PACKER, John (1572-1649), of Westminster, Shellingford, Berks. and Chilton Foliat, Wilts.

Published in The History of Parliament: the House of Commons 1604-1629, ed. Andrew Thrush and John P. Ferris, 2010
Available from Cambridge University Press



Family and Education

b. 12 Nov. 1572,1 3rd but 2nd surv. s. of William Packer of Twickenham, Mdx. and his w. Elizabeth.2 educ. Westminster Sch. by 1589; Trinity Coll. Camb. 1590, BA 1594.3 m. lic. 13 July 1613,4 Philippa, da. of Francis Mylles†, clerk of the privy seal, of Southampton, Hants, 5s. (1 d.v.p.) 3da. (1 d.v.p.).5 suc. fa. 1601.6 d. 9 Feb. 1649.7 sig. Jo[hn] Packer.

Offices Held

Sec. to Sir Henry Neville I* by 1600,8 Visct. Rochester (later earl of Somerset) 1612-c.1615,9 Sir George Villiers (later earl, mq. and duke of Buckingham) c.1616-28.10

Amb. extraordinary, Denmark 1610-11.11

Acting prothonotary of Chancery (jt.) from 1614;12 clerk of the privy seal 1618-43.13

J.p. Westminster 1618-at least 1648,14 commr. subsidy 1624,15 inquiry, Fleet prison abuses, London 1635,16 sewers, Mdx. 1637-8, Westminster 1645,17 assessment, Berks. 1644-at least 1648, Mdx. 1647-at least 1648, Westminster 1648, execution of New Model Ordinance, Mdx. 1645;18 tryer, Westminster 1645-at least 1648; visitor, Oxf. Univ. 1647; commr. militia, Westminster 1648.19

Member, New River Co. 1619,20 Fishery Soc. from 1633.21


Packer’s background was comfortable but relatively obscure. His father, William, joined the privy seal office around the start of Elizabeth’s reign, and in 1577 obtained the reversion of a clerkship, though this possibly never fell in. William was most likely a firm Protestant, as he turned to Sir Francis Walsingham† for help when his job was under threat in 1587. By the early 1560s he had settled at Twickenham, where Packer was born in 1572.22 Although he apparently owned little property, William was wealthy enough to provide his younger son with a decent education, first at Westminster School and then at Cambridge. While at Trinity College, Packer drew attention to himself by writing a set of Latin and Greek verses in praise of the queen, which he dedicated to Lord Burghley (Sir William Cecil†). Nursing ambitions of a diplomatic career, he took himself off to France, where he observed a Huguenot synod in 1598. A year or so later, he attached himself to Sir Henry Neville I, then ambassador to Paris, and in some secretarial capacity accompanied him back to England in 1600.23

Neville’s disgrace following his involvement in Essex’s rebellion in 1601 represented a set-back for Packer’s career, though in 1604 he obtained the reversion of a privy seal clerkship with the help of Sir Thomas Lake I*, another former member of Walsingham’s circle. Packer initially remained heavily dependent on Neville, who provided him with both accommodation at Billingbear, his Berkshire seat, and an annual income of £40. In about 1605, however, he attracted the patronage of the earl of Salisbury (Robert Cecil†), who, on Lake’s recommendation, appointed him a temporary secretary for the French tongue while Sir Thomas Edmondes* led an embassy to the Spanish Netherlands.24 It was presumably also Salisbury who selected Packer for a brief but sensitive diplomatic mission to Denmark in 1610. Shortly after his return in early 1611 he was excused from his official duties so that he could accompany the young 3rd earl of Dorset on a tour of France, Packer’s solid Protestant convictions and knowledge of the country commending him for this task.25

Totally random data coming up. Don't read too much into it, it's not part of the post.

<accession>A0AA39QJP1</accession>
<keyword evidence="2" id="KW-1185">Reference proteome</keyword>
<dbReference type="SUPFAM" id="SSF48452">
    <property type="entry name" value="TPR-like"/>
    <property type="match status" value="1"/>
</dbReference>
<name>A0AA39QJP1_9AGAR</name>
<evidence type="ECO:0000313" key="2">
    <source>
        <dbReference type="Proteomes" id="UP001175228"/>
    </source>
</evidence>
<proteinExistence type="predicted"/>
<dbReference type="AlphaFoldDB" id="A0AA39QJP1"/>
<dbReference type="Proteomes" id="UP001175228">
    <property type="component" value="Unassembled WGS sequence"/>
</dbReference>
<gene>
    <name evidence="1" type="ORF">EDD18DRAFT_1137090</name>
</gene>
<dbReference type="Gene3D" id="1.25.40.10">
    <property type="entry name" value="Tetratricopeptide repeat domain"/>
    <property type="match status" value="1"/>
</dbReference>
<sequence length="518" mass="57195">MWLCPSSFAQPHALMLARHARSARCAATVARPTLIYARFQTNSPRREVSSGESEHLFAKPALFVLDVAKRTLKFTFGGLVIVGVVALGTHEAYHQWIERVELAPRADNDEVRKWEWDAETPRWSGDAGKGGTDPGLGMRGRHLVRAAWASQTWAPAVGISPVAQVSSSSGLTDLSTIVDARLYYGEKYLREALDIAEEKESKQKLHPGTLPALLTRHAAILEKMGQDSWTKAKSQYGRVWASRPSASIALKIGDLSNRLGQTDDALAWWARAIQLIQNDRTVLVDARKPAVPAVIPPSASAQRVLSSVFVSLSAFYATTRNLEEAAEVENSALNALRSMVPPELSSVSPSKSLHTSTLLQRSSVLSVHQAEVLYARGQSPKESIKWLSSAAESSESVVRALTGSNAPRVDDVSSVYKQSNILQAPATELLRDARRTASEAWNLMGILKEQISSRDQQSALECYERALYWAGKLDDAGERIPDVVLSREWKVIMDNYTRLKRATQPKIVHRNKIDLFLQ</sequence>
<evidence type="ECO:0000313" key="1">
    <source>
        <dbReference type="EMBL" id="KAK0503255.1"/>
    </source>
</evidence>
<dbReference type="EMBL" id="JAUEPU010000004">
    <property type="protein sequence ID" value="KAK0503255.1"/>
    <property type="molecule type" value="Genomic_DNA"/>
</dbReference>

In 1613 Packer reinforced his ties with the privy seal office, marrying the daughter of one of the clerks, Francis Mylles, who, perhaps coincidentally, had once been Walsingham’s secretary. In the following year, he acquired a new administrative role, as acting joint prothonotary of Chancery during the minority of Francis Carew I*, the son of a former ambassador to France, Sir George Carew II*.26 By this time, however, Packer had finally secured significant promotion at Court, having become secretary to James I’s favourite, Viscount Rochester, later earl of Somerset in June 1612. In this capacity he continued to handle foreign correspondence, but was also exposed to a wider range of political issues, including the attempted cover-up of Sir Thomas Overbury’s murder. In October 1615 he allegedly helped to draft an illegal warrant which Somerset used to seize potentially incriminating papers, information which emerged during the earl’s trial. However, Packer’s honest reputation apparently stood him in good stead, and he emerged unscathed.27